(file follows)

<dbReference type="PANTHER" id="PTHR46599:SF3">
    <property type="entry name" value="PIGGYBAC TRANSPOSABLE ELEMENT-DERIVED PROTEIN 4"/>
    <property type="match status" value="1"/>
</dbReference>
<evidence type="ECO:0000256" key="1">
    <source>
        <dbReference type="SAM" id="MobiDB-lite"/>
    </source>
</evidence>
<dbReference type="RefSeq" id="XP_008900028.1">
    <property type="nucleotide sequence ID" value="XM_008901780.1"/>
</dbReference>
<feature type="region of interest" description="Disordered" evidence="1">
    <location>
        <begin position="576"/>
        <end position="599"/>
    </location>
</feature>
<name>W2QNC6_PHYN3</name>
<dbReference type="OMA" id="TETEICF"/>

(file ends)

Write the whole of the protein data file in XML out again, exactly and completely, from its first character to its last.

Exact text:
<dbReference type="PANTHER" id="PTHR46599:SF3">
    <property type="entry name" value="PIGGYBAC TRANSPOSABLE ELEMENT-DERIVED PROTEIN 4"/>
    <property type="match status" value="1"/>
</dbReference>
<evidence type="ECO:0000256" key="1">
    <source>
        <dbReference type="SAM" id="MobiDB-lite"/>
    </source>
</evidence>
<dbReference type="RefSeq" id="XP_008900028.1">
    <property type="nucleotide sequence ID" value="XM_008901780.1"/>
</dbReference>
<feature type="region of interest" description="Disordered" evidence="1">
    <location>
        <begin position="576"/>
        <end position="599"/>
    </location>
</feature>
<name>W2QNC6_PHYN3</name>
<dbReference type="OMA" id="TETEICF"/>